Cape Fear River Question

Discussion in 'NORTH CAROLINA RIVERS TALK' started by bambam77, Jun 4, 2007.

  1. bambam77

    bambam77 New Member

    Messages:
    21
    State:
    nc
    Thanks to all that responded to my last post!!!!! Now I have another question....Has shockers and fishing pressure hurt the fishing at lock#3?? I've been there two weekends in a row and had no luck at all. I've been using cut eel, cut shad, live blue gill and liver to no avail!! I know being limited to bank fishing doesn't help but i'm pretty good at finding small holes or drop offs to set my lines. I have been fishing 5-7 lines at a time in different depths trying to find the fish but it just seems as if their not there!!! Can anyone help??????????? Thanks in advance.....
     
  2. Mark J

    Mark J New Member

    Messages:
    9,407
    State:
    Four Oaks, NC
    Lock 3 is the lock that is closest to Fayetteville.
    I dont think shocking is your problem.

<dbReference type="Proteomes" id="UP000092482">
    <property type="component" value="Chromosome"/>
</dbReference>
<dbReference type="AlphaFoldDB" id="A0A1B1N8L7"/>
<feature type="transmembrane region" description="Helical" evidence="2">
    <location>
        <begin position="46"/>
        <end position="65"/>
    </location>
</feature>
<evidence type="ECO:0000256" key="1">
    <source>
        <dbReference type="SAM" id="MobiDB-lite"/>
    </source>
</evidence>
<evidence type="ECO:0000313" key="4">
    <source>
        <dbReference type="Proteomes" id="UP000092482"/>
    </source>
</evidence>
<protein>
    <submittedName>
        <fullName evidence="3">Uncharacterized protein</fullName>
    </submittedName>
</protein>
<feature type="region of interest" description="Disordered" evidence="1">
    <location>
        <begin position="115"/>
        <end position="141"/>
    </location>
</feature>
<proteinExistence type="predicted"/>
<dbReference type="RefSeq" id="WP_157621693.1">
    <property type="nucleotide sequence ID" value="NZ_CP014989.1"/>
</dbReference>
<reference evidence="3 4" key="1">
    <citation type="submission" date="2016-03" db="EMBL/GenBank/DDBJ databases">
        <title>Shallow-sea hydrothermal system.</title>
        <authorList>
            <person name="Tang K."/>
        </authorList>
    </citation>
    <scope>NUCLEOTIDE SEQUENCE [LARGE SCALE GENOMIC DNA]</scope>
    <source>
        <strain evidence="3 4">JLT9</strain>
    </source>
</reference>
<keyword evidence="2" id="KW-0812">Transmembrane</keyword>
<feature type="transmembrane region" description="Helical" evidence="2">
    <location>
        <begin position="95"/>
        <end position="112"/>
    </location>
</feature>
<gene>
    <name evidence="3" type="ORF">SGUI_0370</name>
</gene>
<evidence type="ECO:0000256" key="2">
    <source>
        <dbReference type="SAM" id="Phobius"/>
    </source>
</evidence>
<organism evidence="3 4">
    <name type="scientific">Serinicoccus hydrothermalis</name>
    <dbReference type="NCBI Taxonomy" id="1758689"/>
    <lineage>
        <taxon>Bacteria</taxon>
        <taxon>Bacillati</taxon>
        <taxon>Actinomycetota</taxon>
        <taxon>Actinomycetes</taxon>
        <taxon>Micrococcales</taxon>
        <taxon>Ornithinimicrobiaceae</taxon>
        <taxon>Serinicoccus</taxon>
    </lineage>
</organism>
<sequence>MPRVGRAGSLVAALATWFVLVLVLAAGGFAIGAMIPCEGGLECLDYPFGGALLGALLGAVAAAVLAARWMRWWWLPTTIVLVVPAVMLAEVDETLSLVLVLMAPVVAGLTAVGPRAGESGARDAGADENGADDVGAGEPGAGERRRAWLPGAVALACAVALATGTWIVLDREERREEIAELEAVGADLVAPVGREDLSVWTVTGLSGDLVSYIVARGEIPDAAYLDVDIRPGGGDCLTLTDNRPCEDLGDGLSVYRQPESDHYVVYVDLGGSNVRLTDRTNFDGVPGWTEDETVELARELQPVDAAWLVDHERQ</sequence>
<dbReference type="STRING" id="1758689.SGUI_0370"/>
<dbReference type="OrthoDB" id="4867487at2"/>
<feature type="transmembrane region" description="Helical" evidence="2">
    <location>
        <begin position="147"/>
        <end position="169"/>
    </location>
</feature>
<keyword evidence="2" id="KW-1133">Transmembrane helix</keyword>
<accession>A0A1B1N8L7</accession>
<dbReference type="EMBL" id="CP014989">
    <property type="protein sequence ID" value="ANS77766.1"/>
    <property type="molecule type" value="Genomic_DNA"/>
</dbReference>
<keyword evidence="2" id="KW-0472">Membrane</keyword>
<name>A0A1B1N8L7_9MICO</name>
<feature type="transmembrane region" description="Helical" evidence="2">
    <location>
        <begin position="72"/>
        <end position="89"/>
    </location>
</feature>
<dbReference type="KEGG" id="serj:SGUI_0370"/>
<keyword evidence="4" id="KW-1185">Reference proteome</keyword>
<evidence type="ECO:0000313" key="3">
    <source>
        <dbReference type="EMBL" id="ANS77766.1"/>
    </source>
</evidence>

I've never had much luck bank fishing at the locks. Too many people fishing in one place makes for alot of hit and miss fishing. Most of the time its miss fishing.

    The only way to fish these rivers effectively is with a boat. Very limited access for bankfishing.
     

  3. bigblaze

    bigblaze New Member

    Messages:
    738
    State:
    NC
    shocking if i am not mistaken is only allowed in Bladen co.

    The fishing is hit or miss period...we have had good nights and bad nights in Fayetville, but i think the state record flattie has come from that stretch of river...

    Lock and dam #2 in Elizabethtown is the one you should avoid....but thats just my two cents...

    I have fished many countless nights with the best, freshest, bloodiest bait and had no takers....not even dinks.....CAUSE THEY ARE NOT THERE, SHOCKING HAS DECIMATED THE CATFISH POPULATION IN THAT STRETCH OF RIVER!!!!!!
     
  4. Bryan8552

    Bryan8552 New Member

    Messages:
    422
    State:
    nc